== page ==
Appellant also relies on evidence that Hilton made a statement to officials at corporate headquarters that appellant "wouldn't mind termination because he was so close to retirement age." Appellant's Reply Brief at 6. It is not in dispute that, at some point, appellant made this comment to Hilton. However, there appears to be some uncertainty as to when, and if, Hilton relayed this information to the corporate headquarters before the decision to restructure was made. Appellant argues that the jury could infer from the evidence presented that the statement was made prior to the decision to terminate appellant. Thus, he argues, this statement may have had some bearing on who was eventually terminated. Appellant relies, in part, on the following:


Q. Line 2. The question was put to you: Who made the decision to terminate Chet Hawley. I mean, what persons? Do you recall your answer? Or could you read your answer?


A. [by Korb]: Should I read the answer? "That would have been a Jim Hilton, George Korb, Jack Murphy-type decision."


Joint Appendix at 652-53. Since Hilton had input into the decision to terminate and he had knowledge of appellant's statement about retirement, appellant argues that age likely entered into the decision to terminate him. However, it is clear from the evidence presented at trial that the decision to initiate a work force reduction in response to severe economic losses came from a source much higher up in the chain of organization, and that Hilton, who was merely a group president, did not influence this decision. The record demonstrates that this decision was made by Jack Murphy, Dresser's president, who early in the summer of 1983, decided that the entire group structure would have to be liquidated. Joint Appendix at 626. This is the decision which led to appellant's termination, and it is evident that it was made in response to economic conditions, and irrespective of any age-related characteristics of the individual executives which comprised the group structure. At the time that George Korb specifically decided to eliminate appellant's position, Korb testified that he did not yet have knowledge of Hilton's comment. Id. at 623. In addition, Hilton testified, repeatedly, that he "did not communicate [the comment] to our corporate office until after my discussion with Mr. Hawley about his termination." Id. at 584; see also id. at 721. Thus, the timing of the comment, relayed to corporate headquarters after the initial decision was made to reorganize the corporation, precludes a jury from relying on it to support an inference of age bias.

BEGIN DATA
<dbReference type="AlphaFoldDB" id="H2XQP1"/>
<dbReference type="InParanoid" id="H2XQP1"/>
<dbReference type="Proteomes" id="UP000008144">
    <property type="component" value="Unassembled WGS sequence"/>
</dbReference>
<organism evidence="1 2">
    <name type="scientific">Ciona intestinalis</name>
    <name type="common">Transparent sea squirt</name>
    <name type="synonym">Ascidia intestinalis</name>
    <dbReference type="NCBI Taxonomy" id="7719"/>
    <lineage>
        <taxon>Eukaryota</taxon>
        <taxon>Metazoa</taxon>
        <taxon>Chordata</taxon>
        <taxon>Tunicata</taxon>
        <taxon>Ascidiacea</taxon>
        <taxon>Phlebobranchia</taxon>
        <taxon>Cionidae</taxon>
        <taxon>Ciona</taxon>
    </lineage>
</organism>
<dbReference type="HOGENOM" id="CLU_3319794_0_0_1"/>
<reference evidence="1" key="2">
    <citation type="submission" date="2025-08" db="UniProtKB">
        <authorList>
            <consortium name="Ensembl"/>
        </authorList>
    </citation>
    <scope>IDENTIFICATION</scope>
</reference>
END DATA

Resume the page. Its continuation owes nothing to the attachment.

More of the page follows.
Nevertheless, it is likely that Hilton did have some input into implementing this decision to liquidate group level management. His contribution included trying to reassign displaced executives to new positions within the organization. Thus, appellant argues that, in fact, the termination in this case was comprised of two parts. First, the termination was begun by the decision made in corporate headquarters to liquidate various levels of management. However, appellant's termination was not actually complete until Hilton unsuccessfully tried to find a new position for him. It was only once appellant could not be reassigned to a new job that his termination became effective. Therefore, because Hilton knew of appellant's view of retirement, appellant argues that the failure to reassign him--and hence his termination--was driven in part by age considerations. However, for the following reasons, I do not believe that any inference of age discrimination was raised by Hilton's failure to reassign appellant.